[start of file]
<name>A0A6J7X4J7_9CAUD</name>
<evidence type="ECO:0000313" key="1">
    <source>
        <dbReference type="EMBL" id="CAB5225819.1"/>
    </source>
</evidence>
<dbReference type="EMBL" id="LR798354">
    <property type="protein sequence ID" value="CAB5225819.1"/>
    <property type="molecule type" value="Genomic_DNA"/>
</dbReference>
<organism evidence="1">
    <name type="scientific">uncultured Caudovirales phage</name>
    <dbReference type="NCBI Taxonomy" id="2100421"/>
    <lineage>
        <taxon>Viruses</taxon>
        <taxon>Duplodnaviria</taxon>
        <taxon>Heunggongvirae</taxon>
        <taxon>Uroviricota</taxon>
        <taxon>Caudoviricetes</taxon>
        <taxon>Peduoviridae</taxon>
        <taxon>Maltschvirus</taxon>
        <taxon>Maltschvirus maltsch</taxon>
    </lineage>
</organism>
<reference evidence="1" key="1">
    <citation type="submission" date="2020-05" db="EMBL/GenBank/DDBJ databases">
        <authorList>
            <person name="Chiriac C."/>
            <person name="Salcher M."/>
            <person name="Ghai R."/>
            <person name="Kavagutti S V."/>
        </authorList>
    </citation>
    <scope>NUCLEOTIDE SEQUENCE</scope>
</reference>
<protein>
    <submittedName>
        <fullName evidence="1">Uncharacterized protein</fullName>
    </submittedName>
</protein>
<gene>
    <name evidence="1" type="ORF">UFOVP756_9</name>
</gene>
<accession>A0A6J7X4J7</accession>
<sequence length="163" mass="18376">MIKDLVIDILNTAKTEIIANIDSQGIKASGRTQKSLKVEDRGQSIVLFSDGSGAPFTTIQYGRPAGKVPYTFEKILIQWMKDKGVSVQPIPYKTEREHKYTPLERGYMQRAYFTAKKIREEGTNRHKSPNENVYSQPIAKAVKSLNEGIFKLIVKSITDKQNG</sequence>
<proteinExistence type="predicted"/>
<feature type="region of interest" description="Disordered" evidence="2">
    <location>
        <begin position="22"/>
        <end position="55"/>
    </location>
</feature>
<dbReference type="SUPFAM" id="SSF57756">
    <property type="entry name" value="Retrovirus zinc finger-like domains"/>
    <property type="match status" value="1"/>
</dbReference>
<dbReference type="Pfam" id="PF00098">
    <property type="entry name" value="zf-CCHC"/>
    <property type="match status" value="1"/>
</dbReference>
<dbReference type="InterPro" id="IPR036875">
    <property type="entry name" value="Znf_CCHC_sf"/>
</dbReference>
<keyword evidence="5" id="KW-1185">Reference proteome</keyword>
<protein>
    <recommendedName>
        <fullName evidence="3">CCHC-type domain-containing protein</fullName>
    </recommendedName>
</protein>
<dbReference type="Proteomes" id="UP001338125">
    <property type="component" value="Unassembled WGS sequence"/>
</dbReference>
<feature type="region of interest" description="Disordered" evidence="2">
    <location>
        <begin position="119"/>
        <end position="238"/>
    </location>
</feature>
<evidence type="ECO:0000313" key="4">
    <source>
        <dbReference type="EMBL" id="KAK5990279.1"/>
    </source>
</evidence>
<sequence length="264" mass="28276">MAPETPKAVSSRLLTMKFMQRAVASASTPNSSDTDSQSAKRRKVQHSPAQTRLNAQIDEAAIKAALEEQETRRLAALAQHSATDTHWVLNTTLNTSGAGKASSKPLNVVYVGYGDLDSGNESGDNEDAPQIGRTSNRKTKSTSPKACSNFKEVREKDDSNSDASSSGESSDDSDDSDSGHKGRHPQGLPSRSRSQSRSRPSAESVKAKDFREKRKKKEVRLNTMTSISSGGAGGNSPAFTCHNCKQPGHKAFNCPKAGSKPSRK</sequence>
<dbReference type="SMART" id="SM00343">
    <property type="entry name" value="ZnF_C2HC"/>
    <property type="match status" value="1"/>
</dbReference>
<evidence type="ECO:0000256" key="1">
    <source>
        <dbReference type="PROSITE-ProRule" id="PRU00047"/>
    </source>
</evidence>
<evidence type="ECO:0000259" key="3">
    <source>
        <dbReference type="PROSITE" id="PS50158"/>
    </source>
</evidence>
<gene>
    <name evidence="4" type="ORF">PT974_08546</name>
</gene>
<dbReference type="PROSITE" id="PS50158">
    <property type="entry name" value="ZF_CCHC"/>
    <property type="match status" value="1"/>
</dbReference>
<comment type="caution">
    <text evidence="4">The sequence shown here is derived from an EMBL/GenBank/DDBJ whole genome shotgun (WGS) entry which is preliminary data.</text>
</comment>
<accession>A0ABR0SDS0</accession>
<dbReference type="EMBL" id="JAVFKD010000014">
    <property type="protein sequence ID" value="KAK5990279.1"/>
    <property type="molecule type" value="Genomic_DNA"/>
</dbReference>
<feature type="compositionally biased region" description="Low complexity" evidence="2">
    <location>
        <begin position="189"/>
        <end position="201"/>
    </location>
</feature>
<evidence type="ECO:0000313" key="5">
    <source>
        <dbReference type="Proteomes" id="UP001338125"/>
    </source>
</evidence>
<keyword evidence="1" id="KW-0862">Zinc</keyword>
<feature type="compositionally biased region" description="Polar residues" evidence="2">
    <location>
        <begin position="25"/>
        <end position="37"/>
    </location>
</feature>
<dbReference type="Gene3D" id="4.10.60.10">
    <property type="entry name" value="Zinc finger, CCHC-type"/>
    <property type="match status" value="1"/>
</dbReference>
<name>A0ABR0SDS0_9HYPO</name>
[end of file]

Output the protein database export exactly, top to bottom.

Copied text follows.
<name>A0A6J7X4J7_9CAUD</name>
<evidence type="ECO:0000313" key="1">
    <source>
        <dbReference type="EMBL" id="CAB5225819.1"/>
    </source>
</evidence>
<dbReference type="EMBL" id="LR798354">
    <property type="protein sequence ID" value="CAB5225819.1"/>
    <property type="molecule type" value="Genomic_DNA"/>
</dbReference>
<organism evidence="1">
    <name type="scientific">uncultured Caudovirales phage</name>
    <dbReference type="NCBI Taxonomy" id="2100421"/>
    <lineage>
        <taxon>Viruses</taxon>
        <taxon>Duplodnaviria</taxon>
        <taxon>Heunggongvirae</taxon>
        <taxon>Uroviricota</taxon>
        <taxon>Caudoviricetes</taxon>
        <taxon>Peduoviridae</taxon>
        <taxon>Maltschvirus</taxon>
        <taxon>Maltschvirus maltsch</taxon>
    </lineage>
</organism>
<reference evidence="1" key="1">
    <citation type="submission" date="2020-05" db="EMBL/GenBank/DDBJ databases">
        <authorList>
            <person name="Chiriac C."/>
            <person name="Salcher M."/>
            <person name="Ghai R."/>
            <person name="Kavagutti S V."/>
        </authorList>
    </citation>
    <scope>NUCLEOTIDE SEQUENCE</scope>
</reference>
<protein>
    <submittedName>
        <fullName evidence="1">Uncharacterized protein</fullName>
    </submittedName>
</protein>
<gene>
    <name evidence="1" type="ORF">UFOVP756_9</name>
</gene>
<accession>A0A6J7X4J7</accession>
<sequence length="163" mass="18376">MIKDLVIDILNTAKTEIIANIDSQGIKASGRTQKSLKVEDRGQSIVLFSDGSGAPFTTIQYGRPAGKVPYTFEKILIQWMKDKGVSVQPIPYKTEREHKYTPLERGYMQRAYFTAKKIREEGTNRHKSPNENVYSQPIAKAVKSLNEGIFKLIVKSITDKQNG</sequence>
<proteinExistence type="predicted"/>
<feature type="region of interest" description="Disordered" evidence="2">
    <location>
        <begin position="22"/>
        <end position="55"/>
    </location>
</feature>
<dbReference type="SUPFAM" id="SSF57756">
    <property type="entry name" value="Retrovirus zinc finger-like domains"/>
    <property type="match status" value="1"/>
</dbReference>
<dbReference type="Pfam" id="PF00098">
    <property type="entry name" value="zf-CCHC"/>
    <property type="match status" value="1"/>
</dbReference>
<dbReference type="InterPro" id="IPR036875">
    <property type="entry name" value="Znf_CCHC_sf"/>
</dbReference>
<keyword evidence="5" id="KW-1185">Reference proteome</keyword>
<protein>
    <recommendedName>
        <fullName evidence="3">CCHC-type domain-containing protein</fullName>
    </recommendedName>
</protein>
<dbReference type="Proteomes" id="UP001338125">
    <property type="component" value="Unassembled WGS sequence"/>
</dbReference>
<feature type="region of interest" description="Disordered" evidence="2">
    <location>
        <begin position="119"/>
        <end position="238"/>
    </location>
</feature>
<evidence type="ECO:0000313" key="4">
    <source>
        <dbReference type="EMBL" id="KAK5990279.1"/>
    </source>
</evidence>
<sequence length="264" mass="28276">MAPETPKAVSSRLLTMKFMQRAVASASTPNSSDTDSQSAKRRKVQHSPAQTRLNAQIDEAAIKAALEEQETRRLAALAQHSATDTHWVLNTTLNTSGAGKASSKPLNVVYVGYGDLDSGNESGDNEDAPQIGRTSNRKTKSTSPKACSNFKEVREKDDSNSDASSSGESSDDSDDSDSGHKGRHPQGLPSRSRSQSRSRPSAESVKAKDFREKRKKKEVRLNTMTSISSGGAGGNSPAFTCHNCKQPGHKAFNCPKAGSKPSRK</sequence>
<dbReference type="SMART" id="SM00343">
    <property type="entry name" value="ZnF_C2HC"/>
    <property type="match status" value="1"/>
</dbReference>
<evidence type="ECO:0000256" key="1">
    <source>
        <dbReference type="PROSITE-ProRule" id="PRU00047"/>
    </source>
</evidence>
<evidence type="ECO:0000259" key="3">
    <source>
        <dbReference type="PROSITE" id="PS50158"/>
    </source>
</evidence>
<gene>
    <name evidence="4" type="ORF">PT974_08546</name>
</gene>
<dbReference type="PROSITE" id="PS50158">
    <property type="entry name" value="ZF_CCHC"/>
    <property type="match status" value="1"/>
</dbReference>
<comment type="caution">
    <text evidence="4">The sequence shown here is derived from an EMBL/GenBank/DDBJ whole genome shotgun (WGS) entry which is preliminary data.</text>
</comment>
<accession>A0ABR0SDS0</accession>
<dbReference type="EMBL" id="JAVFKD010000014">
    <property type="protein sequence ID" value="KAK5990279.1"/>
    <property type="molecule type" value="Genomic_DNA"/>
</dbReference>
<feature type="compositionally biased region" description="Low complexity" evidence="2">
    <location>
        <begin position="189"/>
        <end position="201"/>
    </location>
</feature>
<evidence type="ECO:0000313" key="5">
    <source>
        <dbReference type="Proteomes" id="UP001338125"/>
    </source>
</evidence>
<keyword evidence="1" id="KW-0862">Zinc</keyword>
<feature type="compositionally biased region" description="Polar residues" evidence="2">
    <location>
        <begin position="25"/>
        <end position="37"/>
    </location>
</feature>
<dbReference type="Gene3D" id="4.10.60.10">
    <property type="entry name" value="Zinc finger, CCHC-type"/>
    <property type="match status" value="1"/>
</dbReference>
<name>A0ABR0SDS0_9HYPO</name>